Squash, for example the Connecticut Field, also offers a lending hand by keeping the night critters, such as raccoons, from sneaking golden bites! The big leaves of squash plants are known to deter them and provide you with an all natural guardian. Squash will also serve as a “living mulch,” shading the soil, retaining the moisture, and keeping down the weeds.

    What's wonderful about growing the Three Sisters is how easy it is for anyone to do. Both children and adults can succeed at this! It offers great Native American history for us all to learn and live by. It's definitely a fresh way to get the kids interested in history! And don't be discouraged if you don't have the space for it. Many have grown a smaller version of the Three Sisters in a container. On the other hand, if you have extra space and you decide to add a fourth or even a fifth sister, go for it! Sowing sunflowers or potatoes, both native plants, will also compliment nicely.

    Since before the birth of our nation, these veggies have been raised alongside each other and have lived together in harmony. According to Iroquois legend, the three were considered inseparable – an early example of companion planting. American Natives commonly saw them as gifts from the Creator, calling them “Sustainers of Life.” There is an abundance of stories, celebrations, customs, and folklore surrounding this basic inter-cropping system.

    Growing a Three Sisters Garden is not without its hard work, though. Careful attention must be given to timing, seed spacing and varieties. Just as in any garden, these over- achievers require much patience, understanding, and knowledge. Most importantly, they must be protected. By saving seed and their traditions, our ancestors have left us priceless heirlooms which we must too preserve for future generations. Our livelihoods depend on it as much as it did for the natives and pilgrims back then.

    “So long as the three sisters are with us we know we will never starve. The Creator sends them to us each year. We celebrate them now. We thank Him for the gift He gives us today and every day.”
    Chief Louis Farmer (Onondaga)

    We here at White Harvest want to wish you and your family a very special Thanksgiving.

  • Mulch It!

    November Book Review

    Despite gardening for the past many years, it seems I'm still learning something new all the time. When our family first came across this theory and decided to put it to the test, we were mostly ignorant of the concept of mulching. In fact, any thought of mulching to improve our veggies was far from me.

    After reading and planning amongst ourselves, we decided to put more attention towards mulching than we'd ever done before. And before long we were hooked. We hauled sawdust from a local sawmill to lay down around some of our raised beds. We poured wood chips down along the pathways. (Great for saving time weed-eating!) For around the plants, we laid newspaper down and bedded them with straw. We were surprised how much this reduced the weed problem.  It also gave a sense of order and cleanliness to the garden that we had not expected.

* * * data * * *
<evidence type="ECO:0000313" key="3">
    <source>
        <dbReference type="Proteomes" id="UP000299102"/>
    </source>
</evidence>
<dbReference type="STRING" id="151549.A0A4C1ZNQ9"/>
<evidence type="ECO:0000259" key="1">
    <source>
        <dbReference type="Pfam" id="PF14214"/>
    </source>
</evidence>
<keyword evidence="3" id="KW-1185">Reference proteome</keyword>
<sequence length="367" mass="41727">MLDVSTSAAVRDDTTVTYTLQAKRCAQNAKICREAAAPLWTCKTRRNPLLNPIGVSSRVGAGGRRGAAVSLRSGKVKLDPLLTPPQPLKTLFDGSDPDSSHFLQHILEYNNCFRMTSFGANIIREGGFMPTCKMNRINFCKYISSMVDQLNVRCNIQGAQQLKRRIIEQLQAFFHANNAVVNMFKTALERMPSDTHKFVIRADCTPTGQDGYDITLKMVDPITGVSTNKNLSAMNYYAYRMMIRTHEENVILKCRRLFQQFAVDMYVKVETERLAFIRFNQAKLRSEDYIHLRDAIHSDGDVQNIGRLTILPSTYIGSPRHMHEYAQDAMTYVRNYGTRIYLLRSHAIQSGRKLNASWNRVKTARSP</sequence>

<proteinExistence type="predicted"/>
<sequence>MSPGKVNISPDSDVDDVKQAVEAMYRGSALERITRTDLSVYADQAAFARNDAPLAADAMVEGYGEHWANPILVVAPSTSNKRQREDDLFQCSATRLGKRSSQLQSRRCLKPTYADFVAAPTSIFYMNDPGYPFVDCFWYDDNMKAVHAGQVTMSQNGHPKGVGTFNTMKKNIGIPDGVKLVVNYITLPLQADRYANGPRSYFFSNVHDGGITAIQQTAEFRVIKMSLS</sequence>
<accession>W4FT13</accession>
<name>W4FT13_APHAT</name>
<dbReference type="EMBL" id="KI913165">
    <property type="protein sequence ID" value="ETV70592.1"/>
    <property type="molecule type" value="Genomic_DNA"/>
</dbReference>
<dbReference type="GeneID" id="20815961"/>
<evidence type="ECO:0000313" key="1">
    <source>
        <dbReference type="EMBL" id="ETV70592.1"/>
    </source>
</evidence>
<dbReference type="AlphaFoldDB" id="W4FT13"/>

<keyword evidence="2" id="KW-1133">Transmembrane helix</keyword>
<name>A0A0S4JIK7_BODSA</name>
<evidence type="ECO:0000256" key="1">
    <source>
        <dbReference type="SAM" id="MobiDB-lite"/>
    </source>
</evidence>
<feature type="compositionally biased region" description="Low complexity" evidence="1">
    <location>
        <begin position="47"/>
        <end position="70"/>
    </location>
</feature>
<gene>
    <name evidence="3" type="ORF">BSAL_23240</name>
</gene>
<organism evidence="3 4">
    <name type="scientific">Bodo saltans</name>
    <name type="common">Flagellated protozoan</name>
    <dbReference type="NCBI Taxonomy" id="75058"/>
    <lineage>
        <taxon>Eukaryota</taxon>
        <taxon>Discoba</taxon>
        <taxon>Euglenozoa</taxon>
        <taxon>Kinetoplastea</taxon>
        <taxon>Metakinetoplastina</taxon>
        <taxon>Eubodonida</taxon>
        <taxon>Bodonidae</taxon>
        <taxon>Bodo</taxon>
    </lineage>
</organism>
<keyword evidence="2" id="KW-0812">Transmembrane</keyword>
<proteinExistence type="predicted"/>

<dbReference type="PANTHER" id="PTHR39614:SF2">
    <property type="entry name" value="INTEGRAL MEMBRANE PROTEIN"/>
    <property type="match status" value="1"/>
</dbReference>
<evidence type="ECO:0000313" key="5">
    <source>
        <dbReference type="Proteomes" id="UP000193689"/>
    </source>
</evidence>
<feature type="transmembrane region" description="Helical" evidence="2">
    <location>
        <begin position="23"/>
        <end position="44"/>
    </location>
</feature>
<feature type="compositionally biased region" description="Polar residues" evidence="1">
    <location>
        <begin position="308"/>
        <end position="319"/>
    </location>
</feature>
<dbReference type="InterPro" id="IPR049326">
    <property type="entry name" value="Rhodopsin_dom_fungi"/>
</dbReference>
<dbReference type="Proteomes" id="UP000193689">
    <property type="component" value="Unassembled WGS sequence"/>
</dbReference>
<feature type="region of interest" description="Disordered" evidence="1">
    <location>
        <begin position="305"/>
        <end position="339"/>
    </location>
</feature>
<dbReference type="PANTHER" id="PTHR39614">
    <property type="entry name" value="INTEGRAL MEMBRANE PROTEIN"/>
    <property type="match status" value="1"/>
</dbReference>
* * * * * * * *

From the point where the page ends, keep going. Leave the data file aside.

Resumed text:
For anyone inspired as we were, a great guide to consider is a book by Stu Campbell titled Mulch It! Whether you're mulching in the spring to protect those emerging plants or in the fall to prepare the soil for your next season, this book offers complete instructions on how to mulch each of your vegetables, ornamentals, and fruits. Learn how to choose the best mulch for the right location, and let me tell you, there are plenty to choose from! Straw, grass clippings, cottonseed hulls, leaves and plastic are just a few of the most common mulches. Others less well-known include aluminum foil, felt paper, stone, and even coffee grounds! (Melissa would definitely be out in the garden every morning if it smelled like coffee!)

    This helpful book is only 128 pages long – just perfect for those of you who like to speed read in order to get out and start digging. From it, we learned the importance of mulching and how it not only beautifies one's home and garden, but how it has environmental benefits as well. It also covers some of the few problems that mulching can cause and the solutions for those problems.

    I can only hope from here on that our family keeps on learning and with each year gets a little better at this wonderful adventure we call gardening! I also hope that if you ever get the chance to read Mulch It! that you will find yourself inspired too! I promise that once you start you won't grow weary of it. In fact, be careful or before long you might look out your front yard and see only coffee grounds!

  • Apple Cider Fixin's

    Our family has always had a fascination with apples. Starting in 1982, our 700 tree apple orchard contained wonderful varieties such as Jonathan, Red Delicious, Yellow Delicious, Macintosh, Summer Champion, Early Blaze, and Lodi. Out of a small red barn back in the orchard, we sold our apples and oftentimes had trouble keeping up with the demand! People loved them. There was a “You Pick” operation, which made it possible for everyone, including school groups who came out often, to pick their own apples and enjoy picnics. But don't think we weren't out there too! We picked fruit, cleaned it by hand and used a large grading table to sort apples according to size. For nearly 10 years, we sold apples and cider straight off the land.